Countach: Evolution of a Revolution


LP500 Prototype
In our opinion the LP500 prototype is the purest of Gandini’s designs – and represents a beautiful mix of edge and flow. Designated for its 5.0 litre V12 engine, it was launched at Geneva in 1971 – but was compromised practically for the lack of those trademark shoulder mounted gapes on later editions. The almost feminine, sculptural quality of the rear three quarters contrasts sharply with the more brutal later iterations too. Like many concepts, it was never going to work out there on the hot roads of the Veneto. Apparently the one-off original was crash tested to death. How’s that for an Italian-Job style moment of automotive tragedy?

The first production Countach, which hit the streets in 1974, was a subtle evolution from the prototype – but one that retained a majority of the purity of flow – edged with the shoulder scoops and slightly altered panel geometry. The distinctive louvred engine cowlings, light clusters and snoop nosed stance that are visible today in all production Lambos is present for the first time. I’ll take mine in yellow, please.

In 1978, with less that 200 Countachs on the roads, an upgraded S model was introduced, with slightly less horsepower, a more macho, aggressive stance was created by fatter Pirellis, fibreglass arches an optional rear wing. There were various transitional models where ride height, alloy configuration, engine tweaks and interior styling details were introduced. The Countach was now reeking of testosterone. And is that a hint of Brut 33?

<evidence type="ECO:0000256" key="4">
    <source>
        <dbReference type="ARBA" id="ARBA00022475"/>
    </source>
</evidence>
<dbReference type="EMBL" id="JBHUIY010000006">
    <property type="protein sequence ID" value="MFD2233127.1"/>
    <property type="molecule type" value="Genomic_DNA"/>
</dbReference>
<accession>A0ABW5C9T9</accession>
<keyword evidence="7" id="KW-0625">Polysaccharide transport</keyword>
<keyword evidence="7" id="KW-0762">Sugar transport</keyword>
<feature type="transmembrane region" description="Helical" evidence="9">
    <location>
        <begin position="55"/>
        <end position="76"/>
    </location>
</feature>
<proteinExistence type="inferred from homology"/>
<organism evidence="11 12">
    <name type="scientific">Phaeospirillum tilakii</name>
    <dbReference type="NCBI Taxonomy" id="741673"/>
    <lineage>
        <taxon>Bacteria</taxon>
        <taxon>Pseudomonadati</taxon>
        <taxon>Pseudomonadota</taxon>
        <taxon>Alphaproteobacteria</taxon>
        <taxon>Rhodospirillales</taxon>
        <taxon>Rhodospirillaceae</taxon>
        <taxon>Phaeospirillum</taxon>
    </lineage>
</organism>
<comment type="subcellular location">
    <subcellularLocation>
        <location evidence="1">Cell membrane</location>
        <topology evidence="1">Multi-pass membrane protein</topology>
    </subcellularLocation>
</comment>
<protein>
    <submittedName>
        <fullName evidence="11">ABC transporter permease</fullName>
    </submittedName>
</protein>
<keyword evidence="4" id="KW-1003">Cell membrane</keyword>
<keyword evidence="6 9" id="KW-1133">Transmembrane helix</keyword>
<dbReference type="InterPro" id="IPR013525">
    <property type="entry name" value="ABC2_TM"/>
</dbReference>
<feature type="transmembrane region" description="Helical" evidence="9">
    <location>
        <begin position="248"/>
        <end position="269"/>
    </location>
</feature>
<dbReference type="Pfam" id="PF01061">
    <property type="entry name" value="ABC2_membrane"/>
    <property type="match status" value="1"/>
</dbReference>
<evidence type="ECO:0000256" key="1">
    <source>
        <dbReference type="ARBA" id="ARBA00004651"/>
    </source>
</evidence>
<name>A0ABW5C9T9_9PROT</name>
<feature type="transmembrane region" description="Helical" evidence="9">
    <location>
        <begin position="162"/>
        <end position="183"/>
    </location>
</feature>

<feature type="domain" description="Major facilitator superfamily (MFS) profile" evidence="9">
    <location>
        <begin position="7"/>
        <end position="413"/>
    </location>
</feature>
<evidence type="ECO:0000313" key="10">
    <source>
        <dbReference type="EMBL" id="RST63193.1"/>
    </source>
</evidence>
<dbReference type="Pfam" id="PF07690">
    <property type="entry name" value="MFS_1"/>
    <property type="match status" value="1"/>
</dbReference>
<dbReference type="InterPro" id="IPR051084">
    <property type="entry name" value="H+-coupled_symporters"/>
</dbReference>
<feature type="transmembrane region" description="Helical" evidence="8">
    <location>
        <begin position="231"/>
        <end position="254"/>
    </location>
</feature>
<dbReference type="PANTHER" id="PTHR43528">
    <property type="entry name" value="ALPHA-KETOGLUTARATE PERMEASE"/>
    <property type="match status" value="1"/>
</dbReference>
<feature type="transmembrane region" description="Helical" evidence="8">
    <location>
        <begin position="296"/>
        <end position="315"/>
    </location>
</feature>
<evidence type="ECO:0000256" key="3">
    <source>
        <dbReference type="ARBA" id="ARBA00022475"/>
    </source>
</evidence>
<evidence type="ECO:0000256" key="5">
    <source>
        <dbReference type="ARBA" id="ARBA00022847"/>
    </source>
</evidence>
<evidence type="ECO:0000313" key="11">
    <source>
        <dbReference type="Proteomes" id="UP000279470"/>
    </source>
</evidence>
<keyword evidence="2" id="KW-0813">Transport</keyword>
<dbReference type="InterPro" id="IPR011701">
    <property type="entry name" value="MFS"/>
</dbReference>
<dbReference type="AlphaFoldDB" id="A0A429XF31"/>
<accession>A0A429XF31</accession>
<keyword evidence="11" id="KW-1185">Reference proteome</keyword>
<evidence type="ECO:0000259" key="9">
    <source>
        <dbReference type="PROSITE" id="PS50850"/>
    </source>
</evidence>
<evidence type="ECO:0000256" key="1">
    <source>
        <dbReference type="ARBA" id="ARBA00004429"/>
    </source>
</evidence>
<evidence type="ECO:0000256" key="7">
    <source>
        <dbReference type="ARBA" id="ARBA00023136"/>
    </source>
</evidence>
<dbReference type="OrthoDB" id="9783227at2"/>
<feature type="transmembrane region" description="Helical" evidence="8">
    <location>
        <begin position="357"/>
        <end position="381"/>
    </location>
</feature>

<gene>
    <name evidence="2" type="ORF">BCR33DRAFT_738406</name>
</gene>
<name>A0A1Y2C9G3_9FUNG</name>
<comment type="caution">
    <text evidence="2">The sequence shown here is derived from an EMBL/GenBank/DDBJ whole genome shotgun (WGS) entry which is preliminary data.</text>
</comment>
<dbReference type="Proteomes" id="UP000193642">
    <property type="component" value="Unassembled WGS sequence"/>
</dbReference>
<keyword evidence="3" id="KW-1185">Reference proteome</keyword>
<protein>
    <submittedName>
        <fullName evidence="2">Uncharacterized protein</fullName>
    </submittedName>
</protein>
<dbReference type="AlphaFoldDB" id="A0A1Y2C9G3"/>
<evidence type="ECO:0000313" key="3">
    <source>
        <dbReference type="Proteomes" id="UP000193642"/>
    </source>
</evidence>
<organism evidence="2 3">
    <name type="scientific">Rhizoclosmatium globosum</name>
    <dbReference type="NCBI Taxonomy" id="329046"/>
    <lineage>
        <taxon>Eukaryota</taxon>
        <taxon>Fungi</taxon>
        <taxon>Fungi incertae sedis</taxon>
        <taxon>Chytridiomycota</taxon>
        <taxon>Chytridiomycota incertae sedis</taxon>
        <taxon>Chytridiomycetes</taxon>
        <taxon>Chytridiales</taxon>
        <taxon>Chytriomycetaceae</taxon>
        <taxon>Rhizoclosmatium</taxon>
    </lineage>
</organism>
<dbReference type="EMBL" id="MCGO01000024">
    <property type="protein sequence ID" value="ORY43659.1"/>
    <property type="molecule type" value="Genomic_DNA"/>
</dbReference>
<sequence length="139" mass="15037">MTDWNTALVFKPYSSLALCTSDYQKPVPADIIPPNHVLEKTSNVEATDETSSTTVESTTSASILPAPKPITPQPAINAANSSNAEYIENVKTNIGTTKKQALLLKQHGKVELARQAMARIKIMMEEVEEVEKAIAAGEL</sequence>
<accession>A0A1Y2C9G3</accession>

LP500S & 5000QV
This is the first manifestation of the full blown early-mid eighties version of the Countach that set our Ben Oliver’s heart a-flutter. Now the V12 was bored to 5.2 litres – and each of the cylinders blessed with four valves. That’s 48 of the damned things! The upgraded engine meant that a new lump and bumps were created that put paid to any rear visibility at all – but body styling louvres, shades and scalps made this the quintessential monster of 1980s yore. Greed was good. And the Countach was greedy for attention.

Countach 25 Anniversary
This was a step too far with the Countach. Influenced by Ferrari’s competitor in the Testarossa, there were side-skirts, louvres and restyled rear lights that watered down the brutality – and therefore the Countach’s essence. You can see the evolution of the Countach into its successor the Diablo, however, and for that it’s an interesting design study.


4 Responses to “Countach: Evolution of a Revolution”

  1. geoff walker

    It was a dog when first produced. There’s one in the Haynes Motor Museum at Sparkford and the build quality is frankly worse than a kit car. Nothing fits. It was impractical to drive and became uglier as it got older. The Urracco was FAR better

  2. Great amusement when a poser made a great show of getting his leggy blonde in then swinging th egull wing door open with a great flourish as we gawped enviously out of Langans’ restuarant window. Then absolure joy as he tried to fire the brute up on a flat battery. Priceless – as was the grimy old breakdown truck with regulation ape in a boiler suit with jump leads.